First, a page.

There are certain live recordings whose existence often strikes me as too good to be true, no matter how many times I’ve heard them. Part of the reason for this feeling is that not many people know of these documents. It’s as if one is in on a secret that also isn’t somehow quite real or hearable. If it were, there’d be much hullabaloo, and others rejoicing in a form of legend to which one can listen.
For instance, were I to say that there are pristine-sounding tapes of the Velvet Underground in a small club in front of less than fifty people, a person might dismiss the notion, foggy or otherwise, with a wave of the hand, though we have those Matrix tapes.
Or were I to say that the Sex Pistols, Clash, and Buzzcocks once shared a bill, with that date representing the first gig of the Clash, and it was all available to be heard, the same incredulity might rear up again. How about the painfully reserved Nick Drake cutting a Peel session for his one and only live recording? It’s all part of that same idea of the secret that goes unheard because it would just be too good to make an official dent in the air around us all.
Even the Beatles fall into this group, which you wouldn’t think would be possible for the Beatles. They were too big, and their fan base as well. Yet I’ve found that there are as many—more—soft spots ripe for digging and discoveries in the Beatles’ output as in anyone’s.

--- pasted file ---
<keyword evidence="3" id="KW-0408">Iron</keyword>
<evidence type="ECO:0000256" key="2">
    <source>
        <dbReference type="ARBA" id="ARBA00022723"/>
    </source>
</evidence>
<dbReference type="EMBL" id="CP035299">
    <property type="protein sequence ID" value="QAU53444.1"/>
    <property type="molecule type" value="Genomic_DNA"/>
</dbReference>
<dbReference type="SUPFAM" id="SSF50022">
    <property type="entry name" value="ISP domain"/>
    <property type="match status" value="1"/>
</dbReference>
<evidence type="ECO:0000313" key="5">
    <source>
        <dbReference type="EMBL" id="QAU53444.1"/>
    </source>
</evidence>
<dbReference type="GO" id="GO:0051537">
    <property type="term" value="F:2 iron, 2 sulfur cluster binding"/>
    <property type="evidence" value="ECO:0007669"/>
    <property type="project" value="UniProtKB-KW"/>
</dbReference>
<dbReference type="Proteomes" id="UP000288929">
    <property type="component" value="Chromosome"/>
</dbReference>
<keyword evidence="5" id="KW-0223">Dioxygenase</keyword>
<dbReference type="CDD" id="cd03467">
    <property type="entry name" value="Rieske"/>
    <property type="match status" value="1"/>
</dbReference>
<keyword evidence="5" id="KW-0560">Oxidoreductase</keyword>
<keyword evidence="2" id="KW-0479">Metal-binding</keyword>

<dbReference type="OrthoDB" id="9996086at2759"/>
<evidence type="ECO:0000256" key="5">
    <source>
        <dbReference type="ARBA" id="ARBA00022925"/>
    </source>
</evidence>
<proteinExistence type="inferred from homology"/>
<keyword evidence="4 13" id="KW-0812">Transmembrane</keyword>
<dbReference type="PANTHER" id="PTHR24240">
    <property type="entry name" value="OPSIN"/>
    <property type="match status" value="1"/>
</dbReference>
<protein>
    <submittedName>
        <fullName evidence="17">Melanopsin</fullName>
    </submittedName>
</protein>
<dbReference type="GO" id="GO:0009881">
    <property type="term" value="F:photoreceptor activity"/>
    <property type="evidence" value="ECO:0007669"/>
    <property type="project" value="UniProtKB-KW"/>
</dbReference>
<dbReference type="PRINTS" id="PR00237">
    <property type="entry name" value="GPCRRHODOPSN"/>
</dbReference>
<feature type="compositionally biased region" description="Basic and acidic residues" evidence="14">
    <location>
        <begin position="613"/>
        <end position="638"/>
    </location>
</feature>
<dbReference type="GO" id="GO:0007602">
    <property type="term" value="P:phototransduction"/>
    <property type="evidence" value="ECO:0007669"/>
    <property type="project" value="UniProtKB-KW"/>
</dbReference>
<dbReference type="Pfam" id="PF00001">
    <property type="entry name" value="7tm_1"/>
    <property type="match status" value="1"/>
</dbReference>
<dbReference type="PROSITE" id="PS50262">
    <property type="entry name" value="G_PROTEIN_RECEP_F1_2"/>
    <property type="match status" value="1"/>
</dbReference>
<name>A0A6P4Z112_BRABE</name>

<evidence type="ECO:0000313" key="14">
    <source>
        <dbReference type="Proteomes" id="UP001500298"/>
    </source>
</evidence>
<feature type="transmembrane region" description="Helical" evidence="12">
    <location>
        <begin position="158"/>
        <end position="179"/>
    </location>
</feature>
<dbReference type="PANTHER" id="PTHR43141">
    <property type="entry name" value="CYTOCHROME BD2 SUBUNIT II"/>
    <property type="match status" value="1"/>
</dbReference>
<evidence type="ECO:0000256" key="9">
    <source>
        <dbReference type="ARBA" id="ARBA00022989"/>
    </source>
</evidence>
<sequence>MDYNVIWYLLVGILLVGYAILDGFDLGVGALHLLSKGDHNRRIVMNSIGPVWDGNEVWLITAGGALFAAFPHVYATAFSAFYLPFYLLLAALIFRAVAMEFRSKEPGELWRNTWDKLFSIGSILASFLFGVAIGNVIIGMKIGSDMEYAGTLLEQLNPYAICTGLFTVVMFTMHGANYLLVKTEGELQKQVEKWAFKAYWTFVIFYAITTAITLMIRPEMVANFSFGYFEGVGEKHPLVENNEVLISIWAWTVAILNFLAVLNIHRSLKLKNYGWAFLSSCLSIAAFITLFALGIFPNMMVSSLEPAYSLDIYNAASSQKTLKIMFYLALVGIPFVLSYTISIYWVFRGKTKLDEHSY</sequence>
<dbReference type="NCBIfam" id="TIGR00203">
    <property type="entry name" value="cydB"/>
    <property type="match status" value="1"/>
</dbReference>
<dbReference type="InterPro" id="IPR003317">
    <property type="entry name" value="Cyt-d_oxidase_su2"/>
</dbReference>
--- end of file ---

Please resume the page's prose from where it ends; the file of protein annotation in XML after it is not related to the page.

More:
You have to know where to look, and a sizable part of knowing where to look—in anything, be it Beatles troves or life—is going where the crowd doesn’t take you. Count on a crowd, and you won’t get very far, purveyance-wise.
People who love music most often know this best. They’re likelier to be on the search for discoveries. The Beatles were themselves this way. They first loved the people that everyone was loving—Chuck Berry, Little Richard, and of course, Elvis Presley—but then they began to range. They found the Chantels, the Cookies, Little Willie John, and the mighty Arthur Alexander.
The latter was as rich and real as American rhythm and blues ever got and the Beatles looked up to him as the would-be mountain summiteer does the Himalayan peak. To go where Arthur Alexander was already bivouacked in 1962 was to go very far indeed.
That same year that marked the end of the Beatles’ tenure as a Hamburg bar band was also the one which defines Alexander’s career. His influence was such that he made rhythm and blues merchants out of young, white English rockers, and it was English rhythm and blues that spring-boarded the Rolling Stones, the Who, the Yardbirds, and the Beatles to forms of musical expression and songwriting they might not have otherwise reached.
People who love the Beatles are often fond of producing sub-lists of assorted Beatles favorites. Favorite albums, songs, guitar solos, vocals, concerts, covers. I’d say covers is a big category for picking over, simply because the Beatles were so good at them. And Beatles covers give us insight into who the Beatles were, what the Beatles wanted to be, where the Beatles had come from, and where the Beatles might be going. It also doesn’t hurt that for all of their songwriting brilliance, some of their most exciting work was done with songs composed by other people.